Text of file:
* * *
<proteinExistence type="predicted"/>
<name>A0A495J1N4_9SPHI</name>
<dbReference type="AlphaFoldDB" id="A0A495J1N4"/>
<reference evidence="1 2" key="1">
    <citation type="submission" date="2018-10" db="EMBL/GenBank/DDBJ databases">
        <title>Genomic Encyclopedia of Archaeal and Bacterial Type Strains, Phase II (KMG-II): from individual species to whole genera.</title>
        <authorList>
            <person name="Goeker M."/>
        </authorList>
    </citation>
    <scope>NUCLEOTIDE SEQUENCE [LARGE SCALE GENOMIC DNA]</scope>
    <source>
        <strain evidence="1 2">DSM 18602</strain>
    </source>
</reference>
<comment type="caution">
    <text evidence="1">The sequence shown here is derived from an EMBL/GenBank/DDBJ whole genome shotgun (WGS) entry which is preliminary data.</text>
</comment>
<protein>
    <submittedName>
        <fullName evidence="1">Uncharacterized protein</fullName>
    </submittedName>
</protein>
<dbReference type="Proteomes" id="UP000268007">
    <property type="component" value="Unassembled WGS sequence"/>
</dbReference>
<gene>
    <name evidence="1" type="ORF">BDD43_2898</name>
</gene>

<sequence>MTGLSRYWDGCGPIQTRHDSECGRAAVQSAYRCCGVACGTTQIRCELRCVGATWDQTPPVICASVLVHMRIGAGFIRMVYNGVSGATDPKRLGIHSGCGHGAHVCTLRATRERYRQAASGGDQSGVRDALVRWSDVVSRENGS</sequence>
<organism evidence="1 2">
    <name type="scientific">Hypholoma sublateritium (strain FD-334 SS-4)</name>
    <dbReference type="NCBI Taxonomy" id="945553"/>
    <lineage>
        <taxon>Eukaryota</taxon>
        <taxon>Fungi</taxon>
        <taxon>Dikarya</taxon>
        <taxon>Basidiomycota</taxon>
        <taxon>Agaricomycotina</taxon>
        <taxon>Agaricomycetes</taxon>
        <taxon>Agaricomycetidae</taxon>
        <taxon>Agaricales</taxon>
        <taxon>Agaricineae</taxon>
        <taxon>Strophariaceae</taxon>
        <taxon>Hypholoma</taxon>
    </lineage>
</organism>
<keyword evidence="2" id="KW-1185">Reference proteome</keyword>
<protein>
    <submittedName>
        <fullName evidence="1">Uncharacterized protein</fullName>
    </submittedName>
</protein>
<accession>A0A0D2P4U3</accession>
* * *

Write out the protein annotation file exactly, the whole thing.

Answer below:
<proteinExistence type="predicted"/>
<name>A0A495J1N4_9SPHI</name>
<dbReference type="AlphaFoldDB" id="A0A495J1N4"/>
<reference evidence="1 2" key="1">
    <citation type="submission" date="2018-10" db="EMBL/GenBank/DDBJ databases">
        <title>Genomic Encyclopedia of Archaeal and Bacterial Type Strains, Phase II (KMG-II): from individual species to whole genera.</title>
        <authorList>
            <person name="Goeker M."/>
        </authorList>
    </citation>
    <scope>NUCLEOTIDE SEQUENCE [LARGE SCALE GENOMIC DNA]</scope>
    <source>
        <strain evidence="1 2">DSM 18602</strain>
    </source>
</reference>
<comment type="caution">
    <text evidence="1">The sequence shown here is derived from an EMBL/GenBank/DDBJ whole genome shotgun (WGS) entry which is preliminary data.</text>
</comment>
<protein>
    <submittedName>
        <fullName evidence="1">Uncharacterized protein</fullName>
    </submittedName>
</protein>
<dbReference type="Proteomes" id="UP000268007">
    <property type="component" value="Unassembled WGS sequence"/>
</dbReference>
<gene>
    <name evidence="1" type="ORF">BDD43_2898</name>
</gene>

<sequence>MTGLSRYWDGCGPIQTRHDSECGRAAVQSAYRCCGVACGTTQIRCELRCVGATWDQTPPVICASVLVHMRIGAGFIRMVYNGVSGATDPKRLGIHSGCGHGAHVCTLRATRERYRQAASGGDQSGVRDALVRWSDVVSRENGS</sequence>
<organism evidence="1 2">
    <name type="scientific">Hypholoma sublateritium (strain FD-334 SS-4)</name>
    <dbReference type="NCBI Taxonomy" id="945553"/>
    <lineage>
        <taxon>Eukaryota</taxon>
        <taxon>Fungi</taxon>
        <taxon>Dikarya</taxon>
        <taxon>Basidiomycota</taxon>
        <taxon>Agaricomycotina</taxon>
        <taxon>Agaricomycetes</taxon>
        <taxon>Agaricomycetidae</taxon>
        <taxon>Agaricales</taxon>
        <taxon>Agaricineae</taxon>
        <taxon>Strophariaceae</taxon>
        <taxon>Hypholoma</taxon>
    </lineage>
</organism>
<keyword evidence="2" id="KW-1185">Reference proteome</keyword>
<protein>
    <submittedName>
        <fullName evidence="1">Uncharacterized protein</fullName>
    </submittedName>
</protein>
<accession>A0A0D2P4U3</accession>